The Yellow Brick Road in the Wizard of Oz and the Tolkein reference to the road being like a river that flows past your door are too similar to be coincidence; the metaphor of hopping on to a twisting, seething, ever branching script of opportunity comes to my mind now as I look out the window at two paths awash with possibilities.
The window from which I look is an ordinary window, white polyurethane or some such chemical marvel; grubby, in need of a serious squirt of Mr Shine, and offers as much sound-proofing as a wet tissue placed over your ears.
But, the view it conceals behind its grime, or in crystal clarity when its obstruction is thrust aside, is extra-ordinary. Our hotel looks across a 2000m deep valley to the Meili Xue Shan Massif, a ridge of glaciated, icy, fluted, corniced mountains of such impressive spectacle that they are more than worth the two days bus journey it took us to get here.
At the bottom of this impressive canyon is one half of our yellow brick road duo – the Mekong River, whose power and majesty created this landscape; carving through the rocks over eons. And below the window, is the road to Tibet.
One thing that is becoming something of a cliché for me is to sit in places like this and look at the landscapes and cultures I am immersed in and ponder; “how did I end up here?” The answer to that is a long tale, which someday I may commit to words, but what I do want to cover in this two-part article is the similarity between my life plan and my profession as a landscape photographer.
To skip back to the metaphor to the beginning of this essay, I could walk out the door, flag down a bus and make my way to Tibet tomorrow. I could descend to the valley floor and head south down the Mekong and into forests with elephants and leeches. Or I can travel home to Lijiang and carry on with the projects that are in my sites for the next few months over the summer.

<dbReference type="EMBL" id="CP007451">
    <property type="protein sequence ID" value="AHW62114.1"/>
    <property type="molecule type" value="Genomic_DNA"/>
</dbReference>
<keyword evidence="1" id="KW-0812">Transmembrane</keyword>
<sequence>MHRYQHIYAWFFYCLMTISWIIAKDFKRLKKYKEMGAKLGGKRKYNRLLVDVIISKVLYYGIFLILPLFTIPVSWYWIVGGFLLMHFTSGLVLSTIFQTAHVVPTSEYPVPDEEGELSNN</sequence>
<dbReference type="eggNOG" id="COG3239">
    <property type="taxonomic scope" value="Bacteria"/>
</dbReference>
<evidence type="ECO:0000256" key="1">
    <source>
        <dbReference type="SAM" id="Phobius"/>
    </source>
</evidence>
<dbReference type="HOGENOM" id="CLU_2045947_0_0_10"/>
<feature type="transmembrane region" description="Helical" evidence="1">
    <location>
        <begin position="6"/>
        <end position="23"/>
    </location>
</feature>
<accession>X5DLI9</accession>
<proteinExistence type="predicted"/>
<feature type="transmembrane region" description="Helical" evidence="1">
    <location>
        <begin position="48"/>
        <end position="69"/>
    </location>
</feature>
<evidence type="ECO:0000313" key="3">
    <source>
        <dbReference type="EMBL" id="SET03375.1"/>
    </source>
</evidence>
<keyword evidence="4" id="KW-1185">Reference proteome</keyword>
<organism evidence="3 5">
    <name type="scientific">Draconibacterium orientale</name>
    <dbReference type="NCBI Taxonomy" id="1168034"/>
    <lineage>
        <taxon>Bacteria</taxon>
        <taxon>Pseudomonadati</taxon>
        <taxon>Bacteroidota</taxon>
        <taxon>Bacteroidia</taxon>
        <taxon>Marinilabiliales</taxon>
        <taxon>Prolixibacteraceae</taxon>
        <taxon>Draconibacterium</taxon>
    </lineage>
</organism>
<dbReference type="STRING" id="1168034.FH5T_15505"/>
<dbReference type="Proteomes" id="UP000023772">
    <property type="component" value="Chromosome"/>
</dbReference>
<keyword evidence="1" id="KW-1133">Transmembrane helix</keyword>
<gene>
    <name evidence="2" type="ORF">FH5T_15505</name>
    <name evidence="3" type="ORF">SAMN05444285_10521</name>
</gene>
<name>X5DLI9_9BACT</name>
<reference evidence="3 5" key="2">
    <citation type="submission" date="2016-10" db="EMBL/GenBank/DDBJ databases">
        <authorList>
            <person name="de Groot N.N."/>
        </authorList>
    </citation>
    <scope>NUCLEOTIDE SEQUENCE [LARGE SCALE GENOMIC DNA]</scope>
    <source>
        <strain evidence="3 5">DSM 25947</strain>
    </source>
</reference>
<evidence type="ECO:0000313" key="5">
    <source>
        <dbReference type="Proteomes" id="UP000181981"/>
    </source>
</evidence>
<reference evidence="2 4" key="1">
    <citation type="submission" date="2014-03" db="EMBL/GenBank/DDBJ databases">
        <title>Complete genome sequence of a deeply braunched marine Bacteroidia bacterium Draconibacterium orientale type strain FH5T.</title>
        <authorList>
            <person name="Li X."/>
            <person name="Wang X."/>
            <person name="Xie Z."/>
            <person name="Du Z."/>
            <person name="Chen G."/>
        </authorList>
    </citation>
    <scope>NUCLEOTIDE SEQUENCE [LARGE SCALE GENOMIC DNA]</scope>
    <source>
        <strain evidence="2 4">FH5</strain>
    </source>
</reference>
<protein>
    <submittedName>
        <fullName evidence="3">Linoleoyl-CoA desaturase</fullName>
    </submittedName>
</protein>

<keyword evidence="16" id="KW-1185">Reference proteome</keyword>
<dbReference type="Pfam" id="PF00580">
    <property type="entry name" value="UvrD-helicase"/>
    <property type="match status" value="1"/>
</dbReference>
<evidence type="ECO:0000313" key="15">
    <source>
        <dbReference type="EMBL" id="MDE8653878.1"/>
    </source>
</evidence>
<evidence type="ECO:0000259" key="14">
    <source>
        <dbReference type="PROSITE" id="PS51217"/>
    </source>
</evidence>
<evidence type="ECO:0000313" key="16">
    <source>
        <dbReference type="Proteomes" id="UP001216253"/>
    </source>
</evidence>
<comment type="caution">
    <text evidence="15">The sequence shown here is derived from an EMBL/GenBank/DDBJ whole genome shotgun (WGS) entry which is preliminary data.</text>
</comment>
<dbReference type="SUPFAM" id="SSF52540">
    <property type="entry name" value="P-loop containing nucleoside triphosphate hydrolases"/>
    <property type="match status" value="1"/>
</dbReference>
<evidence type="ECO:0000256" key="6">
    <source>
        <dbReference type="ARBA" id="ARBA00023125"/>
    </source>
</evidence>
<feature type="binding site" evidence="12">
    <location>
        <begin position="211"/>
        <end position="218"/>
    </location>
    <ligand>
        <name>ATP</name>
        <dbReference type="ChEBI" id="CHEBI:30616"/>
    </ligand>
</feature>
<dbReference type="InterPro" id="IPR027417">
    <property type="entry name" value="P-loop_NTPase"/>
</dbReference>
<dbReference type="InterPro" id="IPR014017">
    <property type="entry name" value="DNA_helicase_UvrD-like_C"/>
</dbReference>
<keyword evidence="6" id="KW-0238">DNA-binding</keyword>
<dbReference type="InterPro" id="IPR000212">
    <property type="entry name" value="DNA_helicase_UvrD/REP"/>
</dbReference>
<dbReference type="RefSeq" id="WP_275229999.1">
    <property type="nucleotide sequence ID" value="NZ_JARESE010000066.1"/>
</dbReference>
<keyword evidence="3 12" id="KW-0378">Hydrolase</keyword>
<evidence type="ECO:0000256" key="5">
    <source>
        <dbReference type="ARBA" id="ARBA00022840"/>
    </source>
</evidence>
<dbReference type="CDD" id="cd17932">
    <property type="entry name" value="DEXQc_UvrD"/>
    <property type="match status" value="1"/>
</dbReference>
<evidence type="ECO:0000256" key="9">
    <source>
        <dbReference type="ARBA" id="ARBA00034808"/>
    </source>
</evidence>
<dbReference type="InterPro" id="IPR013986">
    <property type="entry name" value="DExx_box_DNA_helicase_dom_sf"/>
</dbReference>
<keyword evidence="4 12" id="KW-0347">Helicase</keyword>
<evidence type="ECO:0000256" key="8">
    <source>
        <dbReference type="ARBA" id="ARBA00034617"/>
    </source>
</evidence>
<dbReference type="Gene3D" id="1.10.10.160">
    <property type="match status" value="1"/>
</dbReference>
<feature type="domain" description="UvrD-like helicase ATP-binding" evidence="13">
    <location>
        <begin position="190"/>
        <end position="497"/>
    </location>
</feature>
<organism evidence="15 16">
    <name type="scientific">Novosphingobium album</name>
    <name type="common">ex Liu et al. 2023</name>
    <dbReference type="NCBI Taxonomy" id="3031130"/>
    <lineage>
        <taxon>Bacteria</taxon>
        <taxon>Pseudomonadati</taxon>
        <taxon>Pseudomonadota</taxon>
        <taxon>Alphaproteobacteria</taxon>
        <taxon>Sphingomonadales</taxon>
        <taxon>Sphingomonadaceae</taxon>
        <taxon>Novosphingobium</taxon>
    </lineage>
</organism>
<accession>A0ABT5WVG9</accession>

The path from I could, to I will and finally I can is often complex, but as with any job, it becomes easier with experience.
It is only now, with the beautiful gift of hindsight that I feel I can understand where I am in all this, and why I do what I do. Many of the decisions in my past may have felt very high risk, and even devastating at the time, but in my heart I think I always knew I was heading in the right direction, moving forward, not back, or heaven forbid, staying still.
And this is where the similarity between my chosen life and my profession mirror each other. The same set of skills can overlay my development and expression as an artist as they can over my personal development as a human making my way through life.
I recall as a child someone saying that life was a book to be written and we are both the author and the main character. It is we who choose whether that leading figure is to be a hero or a villain, or whether they maintain the readers interest chapter after chapter, or dwindle into some eddying cul de sac of repetition that no one wants to read, or worse still, live. The life a forgotten paperback in the attic of regret.
To finally put a full stop in the book of my life and look back and say, “that was a damned good read” has to be my ambition.
By examining some of the best practices of Landscape Photography and overlaying them to life I want to examine this connection.
In part two I will look at the development of the following in life and photography with the aim of becoming more expressive as an artist and more fulfilled in life.
Its not the barriers that define us, it’s what’s outside.